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The holiday season provides the perfect opportunity to showcase the rich cornucopia of produce from the sea, the farms and the vineyards of northern Spain.
The most eagerly anticipated meal of the year in both the Rioja region and the Basque Country is supper on December 24. As an American who has lived in Spain for almost 50 years, this meal is only comparable in scope and sentiment to Thanksgiving. We look forward to dressing up, greeting our family members at the door with a glass of bubbly and sitting down to enjoy a multi-course meal, together with regional wines paired specifically for each dish, with holiday music playing in the background. It’s the time of year when we bring out the best of the wines we’ve been collecting throughout the year.
The typical Christmas Eve supper at our house begins with shared plates of jamón ibérico (cured Spanish ham), along with slices of cured pork tenderloin, chorizo and salchichón (cured pork sausages) that we enjoy with a glass of cava or champagne. Several Rioja wineries produce cava, a sparkling wine made using the traditional method with the second fermentation in the bottle. Our favorite is made at one of Rioja’s historic 19th century wineries in Haro.
Our first course is always fish soup, made with fish caught in the North Atlantic and in the waters of the Bay of Biscay. This is when we serve a white barrel fermented Rioja. The rich texture of the soup goes perfectly with the weight and flavors of this white.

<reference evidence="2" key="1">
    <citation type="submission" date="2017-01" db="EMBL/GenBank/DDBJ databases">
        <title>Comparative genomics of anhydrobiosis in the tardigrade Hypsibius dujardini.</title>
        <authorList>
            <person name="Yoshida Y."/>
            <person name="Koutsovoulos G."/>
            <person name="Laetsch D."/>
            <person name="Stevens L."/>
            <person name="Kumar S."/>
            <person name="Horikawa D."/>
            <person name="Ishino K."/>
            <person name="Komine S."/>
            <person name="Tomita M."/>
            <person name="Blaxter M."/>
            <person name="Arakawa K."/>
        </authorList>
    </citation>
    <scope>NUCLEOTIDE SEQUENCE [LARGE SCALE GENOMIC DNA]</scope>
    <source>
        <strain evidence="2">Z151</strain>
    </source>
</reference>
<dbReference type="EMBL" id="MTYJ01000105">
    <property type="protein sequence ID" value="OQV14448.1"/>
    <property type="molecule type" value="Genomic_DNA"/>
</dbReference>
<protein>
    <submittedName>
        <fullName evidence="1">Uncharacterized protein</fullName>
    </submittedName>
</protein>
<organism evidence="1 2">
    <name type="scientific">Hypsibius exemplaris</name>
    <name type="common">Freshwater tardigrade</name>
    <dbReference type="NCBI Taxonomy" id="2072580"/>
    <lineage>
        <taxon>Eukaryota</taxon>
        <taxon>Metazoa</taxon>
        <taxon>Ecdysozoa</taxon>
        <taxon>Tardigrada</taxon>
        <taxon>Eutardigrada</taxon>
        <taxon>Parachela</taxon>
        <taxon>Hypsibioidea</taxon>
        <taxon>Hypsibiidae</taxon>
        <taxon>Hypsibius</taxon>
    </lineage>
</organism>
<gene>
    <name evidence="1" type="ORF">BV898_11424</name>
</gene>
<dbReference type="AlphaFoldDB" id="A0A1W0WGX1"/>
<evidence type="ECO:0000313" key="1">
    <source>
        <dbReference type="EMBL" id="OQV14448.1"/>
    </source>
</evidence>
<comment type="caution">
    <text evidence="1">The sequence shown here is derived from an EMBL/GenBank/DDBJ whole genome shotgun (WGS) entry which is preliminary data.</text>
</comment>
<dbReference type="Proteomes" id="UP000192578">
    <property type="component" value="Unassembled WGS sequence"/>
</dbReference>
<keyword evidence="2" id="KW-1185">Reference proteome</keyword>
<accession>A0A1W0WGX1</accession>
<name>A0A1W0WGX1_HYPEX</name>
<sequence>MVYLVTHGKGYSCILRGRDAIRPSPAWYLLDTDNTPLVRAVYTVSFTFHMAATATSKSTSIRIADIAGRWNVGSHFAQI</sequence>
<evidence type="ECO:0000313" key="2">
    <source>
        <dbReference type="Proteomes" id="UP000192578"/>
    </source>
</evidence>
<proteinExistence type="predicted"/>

We usually have two main courses. We start with broiled sea bass or turbot. Before broiling, we open the fish lengthwise and sprinkle a little extra virgin olive oil from Rioja and slices of garlic on top. The juices from the fish and this refrito are served over each individual serving of fish, along with some slices of roasted potato. Here we finish the white wine. Next is roast leg of lamb, with its classic pairing, a bottle or two of Rioja reserva.
Before the meal we go to our cellar to decide on which reserva to drink. If we don’t agree, we bring up each person’s choice. After all, we also get together on Christmas Day, New Year’s Eve and on January 6, so everyone gets a chance to drink their favorite.
Dessert is always a big plate of sliced oranges and kiwifruit drizzled with orange liqueur and a few pieces of turrón (nougat), a classic sweet from around Alicante in southeastern Spain.
After dinner we gather around the Christmas tree to open our presents and raise our glasses to good health and family. Even though our kids have grown up and live elsewhere, they always spend the night with us at home on Christmas Eve. It’s a wonderful tradition that we look forward to every year.